“He was definitely a man with a vision, and one of the pioneers of the British invasion of America in the sixties. I never went to the U.S. with Spencer, but he later embraced America and America embraced him. I feel that he was influential in setting me on the road to becoming a professional musician, and I thank him for that. Thank you Spencer.”

Further tributes poured in via social media, including from friend and Radio Caroline presenter Suzy Wilde, who took to Twitter to call Davis “a lovely man, generous and kind, warm and funny, and will be much missed.”

In a 2011 interview, Nick Mason of Pink Floyd said of his and the band’s early influences: “We didn’t head out to be the captains of the psychedelic movement, we wanted to be an R&B band. We’d go and see Cream, or Eric and Jeff Beck when he was with the Tridents, and early Spencer Davis with Steve Winwood.”

Civil servant by day, musician by night

The son of a paratrooper, Davis was born in Swansea in 1939 and first started learning harmonica and the accordion at the age of six. He moved to London to work for the civil service at the age of 16, but later relocated to Birmingham, where he taught German by day, and played in local clubs at night.

Inspired by blues and skiffle, Davis formed a band called The Saints with Bill Wyman, later to find global fame as a member of the Rolling Stones; and performed folk music with Christine Perfect – who, as Christine McVie, became a core member of Fleetwood Mac’s classic line-up.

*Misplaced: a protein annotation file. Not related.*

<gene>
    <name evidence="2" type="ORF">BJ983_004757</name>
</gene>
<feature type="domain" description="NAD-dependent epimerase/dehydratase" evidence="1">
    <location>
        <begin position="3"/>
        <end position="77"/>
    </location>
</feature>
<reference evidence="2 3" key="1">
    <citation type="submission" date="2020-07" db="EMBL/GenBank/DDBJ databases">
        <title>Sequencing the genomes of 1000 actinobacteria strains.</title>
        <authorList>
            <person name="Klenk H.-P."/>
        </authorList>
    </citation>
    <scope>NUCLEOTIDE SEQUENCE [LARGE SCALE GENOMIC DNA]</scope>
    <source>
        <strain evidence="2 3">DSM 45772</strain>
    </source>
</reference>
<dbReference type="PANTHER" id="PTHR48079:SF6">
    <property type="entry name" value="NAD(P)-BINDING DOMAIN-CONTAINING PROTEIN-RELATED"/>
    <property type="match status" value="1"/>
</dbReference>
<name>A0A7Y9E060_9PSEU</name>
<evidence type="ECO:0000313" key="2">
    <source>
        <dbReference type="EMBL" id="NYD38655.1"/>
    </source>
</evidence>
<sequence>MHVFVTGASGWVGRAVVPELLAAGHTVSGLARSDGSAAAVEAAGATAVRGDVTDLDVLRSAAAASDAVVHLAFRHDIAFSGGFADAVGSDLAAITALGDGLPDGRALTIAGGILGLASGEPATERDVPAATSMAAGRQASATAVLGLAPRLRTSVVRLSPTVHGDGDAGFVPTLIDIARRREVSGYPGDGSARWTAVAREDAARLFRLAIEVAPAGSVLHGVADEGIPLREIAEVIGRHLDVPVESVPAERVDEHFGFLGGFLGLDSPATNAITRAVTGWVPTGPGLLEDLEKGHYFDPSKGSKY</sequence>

Davis formed the Spencer Davis Group in 1963, with Steve Winwood (keyboards, guitar), his brother, Muff Winwood (bass guitar), and Pete York on drums. The Birmingham four-piece’s electrifying mix of jazz, soul, and R&B scored them two early No.1 hits – “Keep On Running” and “Somebody Help Me,” both written by Jamaican songwriter Jackie Edwards – and their first three albums had all gone Top 10.

“‘Congratulations on reaching number one – The Beatles'”

When “Gimme Some Lovin’” topped the UK charts in 1966, it knocked the double A-sided Beatles single “We Can Work It Out”/“Day Tripper” from the top slot – and Davis received a telegram from the band congratulating him on the achievement. “It’s in a pile of papers somewhere,” he told the BBC in 2009. “It said, ‘Congratulations on reaching number one – The Beatles.’”